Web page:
Public invited to give its two cents for Pittsburgh's next five-year recovery plan
May 6, 2014 4:53 PM
How should Pittsburgh spend its money the next five years? A public meeting next Tuesday offers a chance for input.
By Moriah Balingit / Pittsburgh Post-Gazette
The public has been invited to weigh in on how the city formulates its next five-year recovery plan, a blueprint that guides how Pittsburgh spends its money.
A meeting open to the public will be held on the first floor of the William Pitt Union on the University of Pittsburgh's campus at 7 p.m. next Tuesday.
The city is in the process of developing a third financial recovery plan, which is required because it is under the state's Act 47 program for financially distressed cities. It entered the program about a decade ago when it was on the verge of bankruptcy.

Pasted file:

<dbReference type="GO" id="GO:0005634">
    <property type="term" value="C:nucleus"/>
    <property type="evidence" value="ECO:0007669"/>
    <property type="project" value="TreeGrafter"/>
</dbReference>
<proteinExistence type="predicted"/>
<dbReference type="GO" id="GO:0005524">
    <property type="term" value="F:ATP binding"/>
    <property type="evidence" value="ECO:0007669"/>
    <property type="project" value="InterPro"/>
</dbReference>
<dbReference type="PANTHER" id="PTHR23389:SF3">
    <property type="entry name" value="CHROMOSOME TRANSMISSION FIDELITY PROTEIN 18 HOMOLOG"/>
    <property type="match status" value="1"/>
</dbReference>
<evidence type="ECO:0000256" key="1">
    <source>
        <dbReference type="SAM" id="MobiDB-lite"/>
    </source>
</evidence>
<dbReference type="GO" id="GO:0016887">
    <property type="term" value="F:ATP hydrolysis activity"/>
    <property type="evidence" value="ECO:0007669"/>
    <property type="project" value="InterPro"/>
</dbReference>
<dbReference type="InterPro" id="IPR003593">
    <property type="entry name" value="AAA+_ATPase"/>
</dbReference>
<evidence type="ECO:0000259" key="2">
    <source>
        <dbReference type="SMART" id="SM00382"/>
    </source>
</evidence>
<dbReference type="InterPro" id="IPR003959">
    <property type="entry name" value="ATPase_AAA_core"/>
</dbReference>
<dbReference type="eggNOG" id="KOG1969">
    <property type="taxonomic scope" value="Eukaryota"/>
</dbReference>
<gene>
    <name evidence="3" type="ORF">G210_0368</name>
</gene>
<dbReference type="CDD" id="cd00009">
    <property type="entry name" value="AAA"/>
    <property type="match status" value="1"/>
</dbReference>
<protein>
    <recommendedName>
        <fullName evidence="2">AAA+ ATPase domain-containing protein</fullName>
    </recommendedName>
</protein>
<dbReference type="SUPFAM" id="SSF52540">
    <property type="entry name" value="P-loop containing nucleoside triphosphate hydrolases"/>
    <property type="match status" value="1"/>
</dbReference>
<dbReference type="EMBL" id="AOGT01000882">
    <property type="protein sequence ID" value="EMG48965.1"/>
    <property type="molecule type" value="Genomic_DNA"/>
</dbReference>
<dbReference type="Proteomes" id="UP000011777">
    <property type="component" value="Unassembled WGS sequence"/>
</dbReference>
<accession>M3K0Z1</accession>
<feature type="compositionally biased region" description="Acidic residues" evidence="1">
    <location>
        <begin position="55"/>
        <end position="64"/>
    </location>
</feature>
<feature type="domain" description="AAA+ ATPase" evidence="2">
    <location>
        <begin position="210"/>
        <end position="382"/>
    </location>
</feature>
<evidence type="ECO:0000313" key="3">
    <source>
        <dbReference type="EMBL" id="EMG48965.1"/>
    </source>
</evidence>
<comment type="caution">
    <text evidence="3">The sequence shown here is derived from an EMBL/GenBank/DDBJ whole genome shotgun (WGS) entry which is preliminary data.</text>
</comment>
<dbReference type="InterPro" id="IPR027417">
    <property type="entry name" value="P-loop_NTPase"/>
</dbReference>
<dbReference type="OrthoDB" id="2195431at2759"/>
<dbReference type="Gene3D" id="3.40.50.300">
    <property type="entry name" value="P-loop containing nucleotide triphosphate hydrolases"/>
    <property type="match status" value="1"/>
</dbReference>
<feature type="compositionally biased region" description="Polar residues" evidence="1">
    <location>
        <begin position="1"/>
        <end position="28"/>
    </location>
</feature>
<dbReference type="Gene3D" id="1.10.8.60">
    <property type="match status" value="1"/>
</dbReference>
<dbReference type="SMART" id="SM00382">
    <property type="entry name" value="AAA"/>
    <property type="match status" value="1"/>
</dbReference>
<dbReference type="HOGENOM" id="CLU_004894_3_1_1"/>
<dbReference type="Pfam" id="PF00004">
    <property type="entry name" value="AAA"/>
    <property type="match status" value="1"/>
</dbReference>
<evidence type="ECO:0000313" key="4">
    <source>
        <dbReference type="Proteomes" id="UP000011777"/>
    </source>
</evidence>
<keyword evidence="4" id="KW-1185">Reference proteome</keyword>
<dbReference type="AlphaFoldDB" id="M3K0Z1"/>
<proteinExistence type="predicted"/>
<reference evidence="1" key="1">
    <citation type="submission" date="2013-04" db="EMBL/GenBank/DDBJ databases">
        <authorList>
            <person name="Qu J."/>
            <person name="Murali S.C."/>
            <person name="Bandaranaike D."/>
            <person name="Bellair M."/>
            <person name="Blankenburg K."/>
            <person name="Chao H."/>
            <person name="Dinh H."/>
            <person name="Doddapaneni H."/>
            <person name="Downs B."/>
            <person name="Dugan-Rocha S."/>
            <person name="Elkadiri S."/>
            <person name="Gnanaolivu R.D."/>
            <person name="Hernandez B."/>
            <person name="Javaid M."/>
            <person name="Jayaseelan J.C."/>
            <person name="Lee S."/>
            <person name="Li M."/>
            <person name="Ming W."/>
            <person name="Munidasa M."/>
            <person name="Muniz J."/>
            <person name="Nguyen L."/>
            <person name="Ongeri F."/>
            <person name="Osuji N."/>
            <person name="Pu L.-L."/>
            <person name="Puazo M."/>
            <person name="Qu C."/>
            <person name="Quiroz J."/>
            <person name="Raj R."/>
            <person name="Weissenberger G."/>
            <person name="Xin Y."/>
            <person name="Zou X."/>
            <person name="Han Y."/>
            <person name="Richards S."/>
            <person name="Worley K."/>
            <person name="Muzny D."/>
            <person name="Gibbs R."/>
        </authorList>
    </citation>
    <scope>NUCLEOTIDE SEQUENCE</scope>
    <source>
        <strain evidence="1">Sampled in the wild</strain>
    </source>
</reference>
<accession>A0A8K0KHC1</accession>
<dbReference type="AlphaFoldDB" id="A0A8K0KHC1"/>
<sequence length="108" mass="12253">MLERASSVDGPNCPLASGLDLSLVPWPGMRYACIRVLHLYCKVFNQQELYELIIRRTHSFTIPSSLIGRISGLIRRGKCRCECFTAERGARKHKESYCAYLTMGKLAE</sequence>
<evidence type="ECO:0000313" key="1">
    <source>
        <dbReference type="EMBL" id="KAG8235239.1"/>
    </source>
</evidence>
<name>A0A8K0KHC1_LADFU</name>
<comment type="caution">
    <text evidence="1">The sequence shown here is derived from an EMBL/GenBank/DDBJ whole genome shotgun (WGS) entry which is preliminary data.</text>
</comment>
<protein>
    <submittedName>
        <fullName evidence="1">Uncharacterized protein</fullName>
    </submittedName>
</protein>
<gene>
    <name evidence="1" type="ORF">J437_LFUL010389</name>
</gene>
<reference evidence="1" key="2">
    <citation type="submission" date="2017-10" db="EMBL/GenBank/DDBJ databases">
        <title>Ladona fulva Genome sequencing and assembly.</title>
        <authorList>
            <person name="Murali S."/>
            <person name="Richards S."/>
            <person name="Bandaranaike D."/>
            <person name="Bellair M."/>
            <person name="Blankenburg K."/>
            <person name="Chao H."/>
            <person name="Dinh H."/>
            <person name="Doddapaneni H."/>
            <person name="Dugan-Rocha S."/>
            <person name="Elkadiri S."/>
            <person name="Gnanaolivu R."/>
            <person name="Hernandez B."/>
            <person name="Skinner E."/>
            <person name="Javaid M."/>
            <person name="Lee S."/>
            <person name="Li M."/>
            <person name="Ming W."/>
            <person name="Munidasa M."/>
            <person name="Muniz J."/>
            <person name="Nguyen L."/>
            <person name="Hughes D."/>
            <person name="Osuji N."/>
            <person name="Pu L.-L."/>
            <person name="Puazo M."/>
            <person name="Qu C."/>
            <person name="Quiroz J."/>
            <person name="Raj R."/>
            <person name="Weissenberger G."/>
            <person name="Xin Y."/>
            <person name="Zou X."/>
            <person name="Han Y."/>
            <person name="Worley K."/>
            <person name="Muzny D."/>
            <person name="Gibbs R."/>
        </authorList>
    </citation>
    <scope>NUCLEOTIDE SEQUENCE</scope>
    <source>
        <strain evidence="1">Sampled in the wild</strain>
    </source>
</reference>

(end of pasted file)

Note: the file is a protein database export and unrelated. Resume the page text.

The program also puts it under the tutelage of two coordinators, Jim Roberts of Eckert-Seamans and Dean Kaplan of Public Financial Management, who will host next week's public meeting.
Mr. Roberts said the meeting will start with a short presentation, then residents are invited to comment on anything, "what they think the plan should focus on, what they think the city is missing, whatever they want to say."
Mr. Roberts and Mr. Kaplan have been meeting regularly with staff from Mayor Bill Peduto's office to develop a new recovery plan, which has to be approved by city council. Mr. Roberts said this plan will be less prescriptive than the previous two since the city is in better financial shape.
The city's Act 47 status will also shape how negotiations proceed with unions representing city employees, including the police and fire unions. Mr. Roberts said that as in 2009, the city plans to give each bargaining unit a pool of money to work with, allowing them latitude to choose how they spend it.
Mayoral spokesman Tim McNulty confirmed that's how the city planned to proceed with bargaining units and added that "the administration is continuing to work with the city's financial overseers on the plan and its economic projections."
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